Reaching Out: Art as Therapy.
- attended Milton High School, Milton, MA/ Riverside University High School, Milwaukee, WI
- graduated 2004 BFA Illustration / 2006 MPS Pratt Institute
- currently a Senior Rehabilitation Counselor at Lincoln Medical + Mental Health Center, South Bronx, NY
“At the end of four years, all the majors seemed to fuse into one, and they were all so integrated into each other it was hard to know where one focus began and another ended. Designers influenced painters, printmakers influenced design, drawing influenced sculpture, sculpture influenced interior architecture + design, and so on and so forth. Do what you love.”
Q. What did you want to be when you grew up?
A. I always wanted to be an artist. Ever since nursery school I remember wanting to be that. An artist or a carpenter, or a ballerina, which ever came more naturally.
Q. What was your first memorable experience with art and design?
A. My most memorable experience was when I was in Pre-Kindergarten and I was attempting to represent Santa Claus’ beard with a yellow marker. The teacher interrupted me and showed me that simply drawing a black outline, instead of trying to create the illusion of white with yellow, was more effective. I have never looked back.
Q. How did your MIAD education affect where you are today?
A. MIAD brought me to Ireland my junior year on an exchange, to the Burren College of Art, where I feel I had a kind of spiritual awakening of sorts. It lead me in the direction of Art Therapy, which was the area of study for my Master’s Degree. MIAD also challenged me to think differently about the ways that I viewed things, really pushed the creative parts of my brain that a public education tends to ignore.
Q. What’s the one thing you would tell a high school student who is considering attending MIAD now that you’ve experienced life after graduation?
A. Don’t worry about being practical. Don’t be a designer because you think it will make you more money. But don’t feel self-conscious about being a designer because you aren’t ‘artsy’ enough.
At the end of four years, all the majors seemed to fuse into one, and they were all so integrated into each other it was hard to know where one focus began and another ended. Designers influenced painters, printmakers influenced design, drawing influenced sculpture, sculpture influenced interior architecture + design, and so on and so forth. Do what you love. The loans will take care of themselves. It’s just a bill you pay like the phone or electric.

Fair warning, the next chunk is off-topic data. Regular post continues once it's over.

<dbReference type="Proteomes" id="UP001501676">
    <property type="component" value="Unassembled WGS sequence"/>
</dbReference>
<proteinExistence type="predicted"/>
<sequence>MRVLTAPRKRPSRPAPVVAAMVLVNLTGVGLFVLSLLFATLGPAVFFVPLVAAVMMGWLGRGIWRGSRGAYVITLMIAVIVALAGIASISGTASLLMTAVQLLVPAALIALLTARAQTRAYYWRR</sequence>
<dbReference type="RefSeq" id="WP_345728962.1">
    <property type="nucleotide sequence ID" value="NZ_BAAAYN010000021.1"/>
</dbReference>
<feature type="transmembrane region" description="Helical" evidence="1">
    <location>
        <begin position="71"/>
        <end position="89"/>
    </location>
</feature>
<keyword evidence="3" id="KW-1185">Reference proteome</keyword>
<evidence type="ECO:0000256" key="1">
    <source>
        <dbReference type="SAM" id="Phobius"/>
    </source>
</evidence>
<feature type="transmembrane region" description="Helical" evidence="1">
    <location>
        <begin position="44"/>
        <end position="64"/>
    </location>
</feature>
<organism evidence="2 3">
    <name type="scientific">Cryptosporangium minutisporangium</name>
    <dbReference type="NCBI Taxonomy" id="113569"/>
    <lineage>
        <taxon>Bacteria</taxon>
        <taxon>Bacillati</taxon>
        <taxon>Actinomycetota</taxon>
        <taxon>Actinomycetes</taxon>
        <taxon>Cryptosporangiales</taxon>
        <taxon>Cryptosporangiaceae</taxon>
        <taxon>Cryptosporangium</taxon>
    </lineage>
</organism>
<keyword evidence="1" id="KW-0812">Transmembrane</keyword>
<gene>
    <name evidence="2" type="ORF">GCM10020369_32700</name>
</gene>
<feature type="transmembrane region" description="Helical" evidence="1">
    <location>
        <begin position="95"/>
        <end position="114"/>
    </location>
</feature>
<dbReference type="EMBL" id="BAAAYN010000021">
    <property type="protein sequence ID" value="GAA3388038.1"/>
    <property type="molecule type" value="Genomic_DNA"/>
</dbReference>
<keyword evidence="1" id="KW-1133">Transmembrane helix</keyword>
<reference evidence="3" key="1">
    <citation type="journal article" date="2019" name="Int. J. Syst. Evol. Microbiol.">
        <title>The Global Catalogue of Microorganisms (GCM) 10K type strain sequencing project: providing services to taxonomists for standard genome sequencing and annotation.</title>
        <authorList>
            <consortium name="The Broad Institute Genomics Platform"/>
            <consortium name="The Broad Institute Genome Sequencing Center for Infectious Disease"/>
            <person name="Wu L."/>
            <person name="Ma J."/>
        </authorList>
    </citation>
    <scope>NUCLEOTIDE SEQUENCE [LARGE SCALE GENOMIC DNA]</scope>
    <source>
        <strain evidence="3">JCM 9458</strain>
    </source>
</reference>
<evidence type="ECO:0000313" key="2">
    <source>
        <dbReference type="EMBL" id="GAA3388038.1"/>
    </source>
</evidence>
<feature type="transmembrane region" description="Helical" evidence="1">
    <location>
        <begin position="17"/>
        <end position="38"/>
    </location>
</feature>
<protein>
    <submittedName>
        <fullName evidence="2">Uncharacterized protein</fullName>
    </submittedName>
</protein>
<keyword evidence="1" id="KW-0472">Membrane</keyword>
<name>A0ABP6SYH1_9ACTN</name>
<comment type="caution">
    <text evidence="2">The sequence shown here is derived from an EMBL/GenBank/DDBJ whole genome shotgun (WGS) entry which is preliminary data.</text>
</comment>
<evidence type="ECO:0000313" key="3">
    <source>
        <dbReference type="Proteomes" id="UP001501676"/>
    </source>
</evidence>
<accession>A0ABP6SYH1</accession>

Q. If you had to sum up your job in a single sentence, what would it be?
A. Before I graduated [from Pratt] I was already hired at Lincoln Medical and Mental Health Center in South Bronx, NY, as the supervising activities therapist for the adult inpatient psychiatric unit; my official title being “Senior Rehabilitation Counselor.”
Q. What are your goals for the future, in art/design and in life?
A. Currently, I am earning hours toward my license as a Creative Arts Therapist, and my ATR (Art Therapy Registration) with the American Art Therapy Association. My goals are to complete the license, work for a few years with various populations, gain some more experience and then go back to school for a PhD in something related. I would like to eventually have my own practice and open a kind of community center for the arts and art therapy. Oh, and learn spanish.
Q. Are there any specific parts of your resume that you’d like to share?
A. I graduated with Honors from Pratt’s program in Creative Arts Therapy in 2006, with a Master’s in Professional Studies and Creativity Development. My thesis was a research project, which was a phenomenological study on the use of visual journaling as a therapeutic intervention for men in the military. Q. Please define how you saw your major while in school, and how that definition has changed over the years.
A. In school I though illustration was more practical, and suited my process of working and narrative style. After I went to Ireland, however, I realized that the commercial aspect of it was not the direction I wanted to go in. The art became more about process than product, and so I went to graduate school to further investigate my inclinations.